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United States Department of State / Papers relating to the foreign relations of the United States, 1919
(1919)

Poland,   pp. 741-800 PDF (21.7 MB)


Page 792

FOREIGN RELATIONS, 1919, VOLUME II
6. Poland is beset by the confusion of ideas and the degeneration
of popular morale caused by decades of political tyranny and made
acute by five years of war. For over one hundred years all sections
of Poland have been ruled by despotisms of varying severity, and
the people at large have been accustomed to identify the Govern-
ment, not with the manifestation of majority opinion, but with
personal rule by ukase and decree. The Jews suffer from the fact
that the Polish Government, substituting popular government for
despotic rule, lacks the will or the power to protect them, and have
been ready to invoke external aid in order to exact from the Polish
authorities protection of themselves not as a minority, but because
of their racial allegiance. Some representatives of the Jewish
national movement who have been conspicuously active refuse to
subordinate the Jewish question to the general needs oT the Polish
State. The fault in this regard does not lie entirely on the Jewish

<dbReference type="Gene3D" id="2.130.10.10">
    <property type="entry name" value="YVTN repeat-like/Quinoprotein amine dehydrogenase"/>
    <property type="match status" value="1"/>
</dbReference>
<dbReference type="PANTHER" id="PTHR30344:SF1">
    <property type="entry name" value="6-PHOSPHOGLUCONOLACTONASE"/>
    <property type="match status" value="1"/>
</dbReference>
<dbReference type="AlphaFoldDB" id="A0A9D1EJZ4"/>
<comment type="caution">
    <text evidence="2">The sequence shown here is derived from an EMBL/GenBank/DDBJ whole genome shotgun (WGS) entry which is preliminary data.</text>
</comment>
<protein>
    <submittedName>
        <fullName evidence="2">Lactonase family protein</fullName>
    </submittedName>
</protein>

side, since the question once raised was eagerly picked up by the
National Democratic Party. The voluntary separation of the Jew
from purely Polish interests has led, in localities where other prob-
lems of nationality exist, to arbitrary identification of the Jews
with anti-Polish elements. So long as nationality is an issue, the
Jew who does not declare himself Polish is regarded as the ally
of any visible alien factor. On the other hand, in view of the un-
certainty of the final disposition of White Russia, Lithuania, and
Galicia, the difficulties besetting the Jews in these regions have been
undeniably very great. Yet, since the Jews are enjoying the pro-
tection of the growing Polish State, the Poles claim that they owe
active personal support to the Government that ensures them liberty
and commercial opportunity. The numerical inferiority of the Jews
in what is undeniably Poland has at the same time proved no check
to their political assertiveness. The opportunity to profit by an
occasional balance of power claimed to excuse the maintenance of a
Jewish national party does not appear to justify perpetuating so
great an irritation and such a separation of the Jews from the
customary divisions of modern politics.
We may here refer with propriety to the report of the Inter-
Allied Commission on Poland, of which Professor R. H. Lord and
General Kernan were the American members, and to whose state-
ments on the Polish problem it is desired to invite special attention.
The account of the Jewish parties supplied by the Italian member of
that Commission has been found very helpful and substantially
accurate. He invited the most important parties to submit any
extensions or corrections which they desired to make, but no fur-
ther information was supplied. As hereafter appears, most of the
questions raised and of the suggestions made in the Report on Poland
792


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